By Village of Lewiston Historian Russ Piper
Photos by Mark Williams Jr.
This has been a big year for acquisitions and received donations. The museum collection has now tripled in size. Earlier this year, I acquired some local artwork from the Cary and Baker estate collections. Also, another signed print from Thomas Hanover, along with some other rare engravings, which are on display in the village boardroom.
A handcrafted ship model of the USS Albert, a U.S. warship used in the Spanish-American War, was donated in memory of Edward Guzdek by his daughter, Elizabeth Sohe. There is also some new artwork hanging in the main hallway I recently acquired from a Lewiston estate collection.
Recently, the village clerk’s office now has a collection of my artwork hanging in the office. Also on display is a sewing machine from the hat factory that once occupied a Center Street building, a pair of ship lanterns used on the Lewiston Docks during the era of the steamships bringing passengers to and from the docks, and a couple of other Lewiston items. I have also acquired other artwork of the area, in which Sue Sullivan of Sue’s Frame of Mind has graciously restored for me.
Among other items are a collection of local history books about Lewiston from the Cary and Hobbie estates, as well as those donated by Jeff Morrow of The Book Corner and other various sources. I must add that Jeff has been an invaluable source in helping me to obtain new and old books for the library portion of the collection.
Newest addition is a dining table from the Barton House, circa 1800s, graciously donated by Judy Baker Munzi from her late father’s collection of local items. Currently on display, the wedding china of Mr. and Mrs. Augustus Porter the 5th, sits atop it. Also, I recently acquired a souvenir pillow, circa 1800s, handcrafted by the women of the Tuscarora Indians that were sold to the tourists from the 1880s until the 1920s. Lastly, Jeff was able to secure books for me tracing eight generations of my family heritage in Lewiston from 1793 up until the 1940s, to which I have continued from there.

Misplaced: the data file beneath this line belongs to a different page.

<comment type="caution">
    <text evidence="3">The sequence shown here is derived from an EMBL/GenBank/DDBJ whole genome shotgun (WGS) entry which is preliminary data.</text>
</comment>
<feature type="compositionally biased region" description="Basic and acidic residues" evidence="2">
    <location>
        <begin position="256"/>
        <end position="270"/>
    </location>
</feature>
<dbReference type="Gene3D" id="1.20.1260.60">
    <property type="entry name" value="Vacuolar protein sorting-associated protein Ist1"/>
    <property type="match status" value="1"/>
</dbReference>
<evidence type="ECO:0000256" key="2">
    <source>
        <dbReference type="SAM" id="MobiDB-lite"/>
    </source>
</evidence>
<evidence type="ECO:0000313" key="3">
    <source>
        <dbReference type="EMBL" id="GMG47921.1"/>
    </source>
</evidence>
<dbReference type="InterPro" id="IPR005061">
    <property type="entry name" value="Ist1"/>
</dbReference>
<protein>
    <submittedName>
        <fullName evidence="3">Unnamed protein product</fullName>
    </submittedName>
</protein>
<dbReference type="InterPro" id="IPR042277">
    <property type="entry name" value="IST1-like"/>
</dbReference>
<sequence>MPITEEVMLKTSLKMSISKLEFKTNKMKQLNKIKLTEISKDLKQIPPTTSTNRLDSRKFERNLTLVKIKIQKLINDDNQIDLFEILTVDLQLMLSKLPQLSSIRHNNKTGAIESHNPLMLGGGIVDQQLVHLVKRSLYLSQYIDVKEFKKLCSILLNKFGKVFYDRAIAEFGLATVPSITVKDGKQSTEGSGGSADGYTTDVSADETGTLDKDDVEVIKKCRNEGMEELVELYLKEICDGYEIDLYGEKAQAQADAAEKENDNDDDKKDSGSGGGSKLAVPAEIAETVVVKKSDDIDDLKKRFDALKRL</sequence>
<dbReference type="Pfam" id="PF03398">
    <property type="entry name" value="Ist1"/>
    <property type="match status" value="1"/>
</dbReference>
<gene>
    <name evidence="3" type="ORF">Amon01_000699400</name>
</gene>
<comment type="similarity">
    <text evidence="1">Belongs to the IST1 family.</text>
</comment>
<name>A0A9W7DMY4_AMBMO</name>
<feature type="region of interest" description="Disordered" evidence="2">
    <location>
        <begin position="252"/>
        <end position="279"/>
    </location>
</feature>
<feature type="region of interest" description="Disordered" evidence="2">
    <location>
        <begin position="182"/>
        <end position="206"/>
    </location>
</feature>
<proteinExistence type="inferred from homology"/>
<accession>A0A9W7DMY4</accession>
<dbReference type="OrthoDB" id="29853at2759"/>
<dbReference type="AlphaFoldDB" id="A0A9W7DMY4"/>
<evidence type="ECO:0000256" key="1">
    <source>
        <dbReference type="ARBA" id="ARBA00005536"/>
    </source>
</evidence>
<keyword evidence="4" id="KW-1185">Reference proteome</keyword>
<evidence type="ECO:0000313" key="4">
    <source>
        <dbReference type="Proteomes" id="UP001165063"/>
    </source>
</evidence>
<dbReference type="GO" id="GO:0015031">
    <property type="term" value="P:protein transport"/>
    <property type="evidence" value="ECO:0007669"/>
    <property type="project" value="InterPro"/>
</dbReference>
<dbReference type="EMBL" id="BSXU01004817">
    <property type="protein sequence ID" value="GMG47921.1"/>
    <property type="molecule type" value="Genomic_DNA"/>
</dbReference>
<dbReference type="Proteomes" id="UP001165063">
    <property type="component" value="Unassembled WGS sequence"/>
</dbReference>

Earlier this year, as village historian, I along with assistance from Tom Collister, curator from HAL, and Jeff Fleming of Boy Scout Troop 855, have begun the process of cleaning and restoring the village cemetery for the village bicentennial in 2022. The first phase has been completed with the Village DPW Department removing trees and cleaning the Cayuga Street hill. Hoping now next spring to continue on with the next phases with continued help from the Boy Scouts and the DPW.
I feel it is important to restore and maintain the final resting place of the early settlers to the village, as well as the residents of the village who were a part of Lewiston’s vast place and involvement in its nearly 200-year-old history that has transpired.
The museum is located on the second floor of the Red Brick Municipal Building, 145 N. Fourth St. It is open to public by appointment. Email [email protected]
Piper also is available to answer questions, and the museum is available to anyone looking to do research about the area.